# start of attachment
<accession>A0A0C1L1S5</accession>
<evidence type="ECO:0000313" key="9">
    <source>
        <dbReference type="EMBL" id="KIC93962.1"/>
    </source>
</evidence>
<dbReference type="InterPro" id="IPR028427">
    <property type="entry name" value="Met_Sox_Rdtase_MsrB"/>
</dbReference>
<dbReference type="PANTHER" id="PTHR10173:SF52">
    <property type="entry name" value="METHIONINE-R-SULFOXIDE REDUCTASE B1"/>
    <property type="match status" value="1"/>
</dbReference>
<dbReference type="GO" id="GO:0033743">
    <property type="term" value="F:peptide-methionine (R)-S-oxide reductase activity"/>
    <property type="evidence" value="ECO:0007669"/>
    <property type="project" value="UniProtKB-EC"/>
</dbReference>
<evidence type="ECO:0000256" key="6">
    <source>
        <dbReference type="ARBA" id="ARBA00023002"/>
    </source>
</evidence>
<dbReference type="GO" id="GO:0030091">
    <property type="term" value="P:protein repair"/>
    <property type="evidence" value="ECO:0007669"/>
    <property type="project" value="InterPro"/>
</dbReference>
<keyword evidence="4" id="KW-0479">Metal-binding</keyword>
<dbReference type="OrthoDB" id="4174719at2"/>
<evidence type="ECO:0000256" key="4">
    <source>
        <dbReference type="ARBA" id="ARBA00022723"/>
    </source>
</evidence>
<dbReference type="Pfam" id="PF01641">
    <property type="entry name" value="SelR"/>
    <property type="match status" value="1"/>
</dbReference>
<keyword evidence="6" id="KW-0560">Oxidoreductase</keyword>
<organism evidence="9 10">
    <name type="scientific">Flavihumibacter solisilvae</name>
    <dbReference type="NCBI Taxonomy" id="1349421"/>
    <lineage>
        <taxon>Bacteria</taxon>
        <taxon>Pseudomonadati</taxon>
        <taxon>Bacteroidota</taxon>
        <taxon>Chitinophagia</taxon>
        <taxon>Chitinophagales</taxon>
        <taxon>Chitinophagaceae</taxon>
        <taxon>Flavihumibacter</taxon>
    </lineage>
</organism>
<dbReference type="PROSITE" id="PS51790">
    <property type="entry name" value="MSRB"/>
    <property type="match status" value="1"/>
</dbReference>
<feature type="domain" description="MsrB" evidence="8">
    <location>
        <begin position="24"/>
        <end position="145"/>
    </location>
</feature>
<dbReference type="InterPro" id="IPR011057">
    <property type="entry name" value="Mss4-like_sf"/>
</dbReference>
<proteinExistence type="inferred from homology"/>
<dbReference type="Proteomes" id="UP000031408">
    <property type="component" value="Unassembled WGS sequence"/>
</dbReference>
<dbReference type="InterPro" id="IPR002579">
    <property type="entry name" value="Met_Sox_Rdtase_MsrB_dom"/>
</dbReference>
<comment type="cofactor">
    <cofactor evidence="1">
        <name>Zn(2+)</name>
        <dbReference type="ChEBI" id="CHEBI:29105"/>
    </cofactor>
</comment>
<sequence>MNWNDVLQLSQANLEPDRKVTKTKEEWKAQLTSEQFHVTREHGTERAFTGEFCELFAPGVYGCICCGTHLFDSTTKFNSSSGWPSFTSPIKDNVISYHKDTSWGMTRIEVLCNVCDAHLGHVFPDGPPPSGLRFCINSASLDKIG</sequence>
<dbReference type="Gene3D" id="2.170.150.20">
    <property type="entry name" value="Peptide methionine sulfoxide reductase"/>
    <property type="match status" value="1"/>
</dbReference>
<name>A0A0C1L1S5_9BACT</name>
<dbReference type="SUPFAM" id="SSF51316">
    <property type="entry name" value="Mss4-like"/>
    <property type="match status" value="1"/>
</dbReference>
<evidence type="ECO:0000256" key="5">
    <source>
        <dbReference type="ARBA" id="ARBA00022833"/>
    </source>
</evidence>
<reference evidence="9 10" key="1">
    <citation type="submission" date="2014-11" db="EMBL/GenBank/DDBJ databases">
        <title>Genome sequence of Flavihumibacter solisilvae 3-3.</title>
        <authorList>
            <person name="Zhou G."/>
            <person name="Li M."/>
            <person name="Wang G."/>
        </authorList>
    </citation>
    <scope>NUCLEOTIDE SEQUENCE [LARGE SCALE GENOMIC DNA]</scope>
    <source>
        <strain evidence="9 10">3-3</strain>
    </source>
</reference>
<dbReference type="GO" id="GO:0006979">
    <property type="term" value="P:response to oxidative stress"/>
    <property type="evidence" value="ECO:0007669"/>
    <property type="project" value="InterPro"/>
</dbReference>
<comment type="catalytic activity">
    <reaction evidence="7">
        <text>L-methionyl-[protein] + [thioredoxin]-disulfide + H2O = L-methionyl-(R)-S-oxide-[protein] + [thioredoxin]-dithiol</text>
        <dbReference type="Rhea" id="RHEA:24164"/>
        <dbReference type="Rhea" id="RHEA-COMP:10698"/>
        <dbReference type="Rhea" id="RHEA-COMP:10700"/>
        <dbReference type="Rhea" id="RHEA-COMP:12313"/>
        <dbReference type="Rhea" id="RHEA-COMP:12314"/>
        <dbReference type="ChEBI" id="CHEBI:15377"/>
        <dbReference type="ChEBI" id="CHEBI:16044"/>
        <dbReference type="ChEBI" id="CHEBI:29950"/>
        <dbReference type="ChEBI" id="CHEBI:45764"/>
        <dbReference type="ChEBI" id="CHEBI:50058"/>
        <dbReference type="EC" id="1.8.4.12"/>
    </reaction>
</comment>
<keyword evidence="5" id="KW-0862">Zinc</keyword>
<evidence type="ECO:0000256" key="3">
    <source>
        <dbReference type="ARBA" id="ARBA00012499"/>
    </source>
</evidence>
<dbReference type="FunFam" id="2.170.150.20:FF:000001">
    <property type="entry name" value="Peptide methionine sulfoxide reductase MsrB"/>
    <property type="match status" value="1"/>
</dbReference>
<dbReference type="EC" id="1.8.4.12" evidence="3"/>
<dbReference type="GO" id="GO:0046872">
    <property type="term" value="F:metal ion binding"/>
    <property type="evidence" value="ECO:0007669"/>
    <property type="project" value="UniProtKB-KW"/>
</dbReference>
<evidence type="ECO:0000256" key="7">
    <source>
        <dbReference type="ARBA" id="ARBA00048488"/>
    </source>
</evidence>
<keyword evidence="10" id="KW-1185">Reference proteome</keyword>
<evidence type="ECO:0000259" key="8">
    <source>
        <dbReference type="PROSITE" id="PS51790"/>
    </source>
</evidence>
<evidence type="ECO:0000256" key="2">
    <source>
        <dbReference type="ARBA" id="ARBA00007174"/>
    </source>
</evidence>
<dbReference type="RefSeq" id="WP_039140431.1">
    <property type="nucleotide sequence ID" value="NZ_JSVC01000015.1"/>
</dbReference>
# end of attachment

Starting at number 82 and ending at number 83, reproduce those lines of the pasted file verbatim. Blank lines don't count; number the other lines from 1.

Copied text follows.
    <property type="entry name" value="Peptide methionine sulfoxide reductase"/>
    <property type="match status" value="1"/>